The Euclid mission: its discovery could revolutionize our current understanding of the cosmos

Euclid 2

Ready for its journey, the Euclid Telescope will investigate the dark matter and energy of the universe

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The Euclid space telescope of the European Space Agency (ESA) will study the “dark universe”. THAT, CC BY-SA
Oscar del Barco Novillo, Zaragoza's University

The European Space Agency (ESA) has launched a Falcon 9 rocket from Cape Canaveral (Florida) carrying the Euclid space telescope. The mission of this new observatory will be to study the most elusive of the universe: dark matter and dark energy.

A month after launch, Euclid will orbit the second Sun-Earth Lagrange point (L2), one and a half million kilometers from our planet. It is a privileged location where the gravitational attractions of the Sun and the Earth “balance.” Once there, your sunshade will block light from the Sun, Earth and Moon, to ensure a high level of stability for your instruments.

Meanwhile, Euclid will begin to point towards the deep sky in an attempt to reveal some of the mysteries that the universe still entails. He will accompany in this position the James Webb Space Telescope, like perfect fellow traveler in this exciting new space age.

Dark matter and dark energy

It is no less curious that everything we have discovered in the universe (from our Solar System to the most distant galaxies) is made up of ordinary matter: elementary particles such as protons, electrons and quarks that come together to form atoms. However, this matter observable It constitutes exclusively the 5 % of the cosmos.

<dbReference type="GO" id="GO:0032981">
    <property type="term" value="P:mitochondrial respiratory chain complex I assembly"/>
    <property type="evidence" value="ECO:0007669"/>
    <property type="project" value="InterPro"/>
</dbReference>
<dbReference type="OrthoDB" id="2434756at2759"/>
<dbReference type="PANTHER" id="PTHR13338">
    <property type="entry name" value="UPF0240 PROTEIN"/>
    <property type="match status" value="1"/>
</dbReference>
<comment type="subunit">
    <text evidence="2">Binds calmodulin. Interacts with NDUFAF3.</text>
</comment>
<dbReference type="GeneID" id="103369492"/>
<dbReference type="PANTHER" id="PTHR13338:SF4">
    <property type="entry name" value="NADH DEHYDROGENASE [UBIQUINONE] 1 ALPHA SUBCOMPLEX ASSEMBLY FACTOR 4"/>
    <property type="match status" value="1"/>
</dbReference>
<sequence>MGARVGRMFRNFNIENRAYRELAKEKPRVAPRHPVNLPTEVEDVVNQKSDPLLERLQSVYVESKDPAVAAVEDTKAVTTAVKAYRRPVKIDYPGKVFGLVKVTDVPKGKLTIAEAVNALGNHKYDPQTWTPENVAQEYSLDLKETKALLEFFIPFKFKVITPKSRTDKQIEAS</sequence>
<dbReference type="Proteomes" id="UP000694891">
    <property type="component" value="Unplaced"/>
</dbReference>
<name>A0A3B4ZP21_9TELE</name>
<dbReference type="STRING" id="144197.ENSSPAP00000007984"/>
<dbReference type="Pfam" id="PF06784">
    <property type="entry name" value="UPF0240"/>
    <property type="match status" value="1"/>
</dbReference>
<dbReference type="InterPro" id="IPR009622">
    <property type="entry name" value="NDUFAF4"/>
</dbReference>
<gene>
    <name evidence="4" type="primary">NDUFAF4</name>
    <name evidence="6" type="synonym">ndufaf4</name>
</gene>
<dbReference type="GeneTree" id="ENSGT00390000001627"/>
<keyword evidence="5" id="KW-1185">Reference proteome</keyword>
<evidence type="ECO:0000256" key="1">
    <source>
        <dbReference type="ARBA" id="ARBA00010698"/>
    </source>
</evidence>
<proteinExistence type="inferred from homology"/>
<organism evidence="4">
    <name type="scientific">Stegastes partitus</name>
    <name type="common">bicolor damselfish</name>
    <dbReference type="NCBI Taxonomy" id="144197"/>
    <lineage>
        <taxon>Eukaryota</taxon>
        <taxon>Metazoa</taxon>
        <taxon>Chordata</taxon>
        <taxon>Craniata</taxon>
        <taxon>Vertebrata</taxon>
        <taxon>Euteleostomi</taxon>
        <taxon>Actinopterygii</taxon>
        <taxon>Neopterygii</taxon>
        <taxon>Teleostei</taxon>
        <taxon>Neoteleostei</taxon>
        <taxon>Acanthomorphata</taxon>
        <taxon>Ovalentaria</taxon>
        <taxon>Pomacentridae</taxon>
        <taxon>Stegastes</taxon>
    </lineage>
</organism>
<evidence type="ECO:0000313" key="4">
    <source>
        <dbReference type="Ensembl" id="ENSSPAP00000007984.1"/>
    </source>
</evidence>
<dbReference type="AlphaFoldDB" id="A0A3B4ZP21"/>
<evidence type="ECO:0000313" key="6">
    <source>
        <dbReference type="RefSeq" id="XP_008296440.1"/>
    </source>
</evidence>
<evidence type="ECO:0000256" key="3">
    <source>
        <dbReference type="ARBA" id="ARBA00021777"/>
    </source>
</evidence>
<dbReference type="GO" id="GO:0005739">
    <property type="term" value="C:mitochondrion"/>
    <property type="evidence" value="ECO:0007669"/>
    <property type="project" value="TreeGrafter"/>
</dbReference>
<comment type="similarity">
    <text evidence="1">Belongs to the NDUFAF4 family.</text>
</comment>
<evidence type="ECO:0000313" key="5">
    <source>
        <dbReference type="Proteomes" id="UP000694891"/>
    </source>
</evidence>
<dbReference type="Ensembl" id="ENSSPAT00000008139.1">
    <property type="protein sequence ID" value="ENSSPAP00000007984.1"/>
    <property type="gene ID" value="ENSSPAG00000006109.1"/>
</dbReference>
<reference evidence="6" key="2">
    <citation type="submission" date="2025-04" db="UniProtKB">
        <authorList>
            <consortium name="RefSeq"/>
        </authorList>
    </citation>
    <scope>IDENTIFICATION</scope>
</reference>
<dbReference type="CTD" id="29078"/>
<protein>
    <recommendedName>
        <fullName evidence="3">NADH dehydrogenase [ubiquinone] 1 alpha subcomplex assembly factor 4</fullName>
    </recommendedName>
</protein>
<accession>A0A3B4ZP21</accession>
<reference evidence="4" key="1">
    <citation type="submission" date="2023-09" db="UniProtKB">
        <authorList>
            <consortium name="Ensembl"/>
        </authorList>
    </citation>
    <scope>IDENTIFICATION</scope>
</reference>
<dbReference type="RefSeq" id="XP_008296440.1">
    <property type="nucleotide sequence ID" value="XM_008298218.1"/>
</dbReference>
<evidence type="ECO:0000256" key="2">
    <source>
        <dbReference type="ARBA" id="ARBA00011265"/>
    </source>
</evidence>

We must ask ourselves, then, the following question: what does the remaining 95 % of dark universe that still remains invisible to us? And even more, what is the evidence of that 95 % of unknown matter or energy in the cosmos?

Starting with the last question, scientists realized several significant facts. On the one hand, stars orbiting their galactic centers move faster than expected (that is, when only the ordinary matter “that we can see” is taken into account). On the other hand, this “observable” matter alone cannot provide enough gravity to maintain galaxy clusters.

This is when a kind of invisible matter comes into play that neither emits nor reflects light and would form the 25 % of the universe: dark matter.

How could dark matter be detected?

A method widely used by astronomers (and that could be used to detect dark matter) is based on the relativistic effect called gravitational lens. When a concentration of matter is placed in our line of sight it can act like a magnifying glass, distorting the light of the galaxies behind it.

In strong gravitational lenses (due to the presence of very massive objects such as galactic clusters or black holes), galactic deformations are very evident. The following animation describes this effect when a black hole moves in front of a galactic background.

When the distortions of the background sources are of lower magnitude we speak of a weak gravitational magnifying glass. In this case, deformations can only be detected by analyzing a large number of sources statistically.

In this sense, the Euclid space telescope will measure the distorted shape of billions of galaxies and create the most detailed and precise 3D map: scientists will be able to deduce how dark matter is distributed in the cosmos.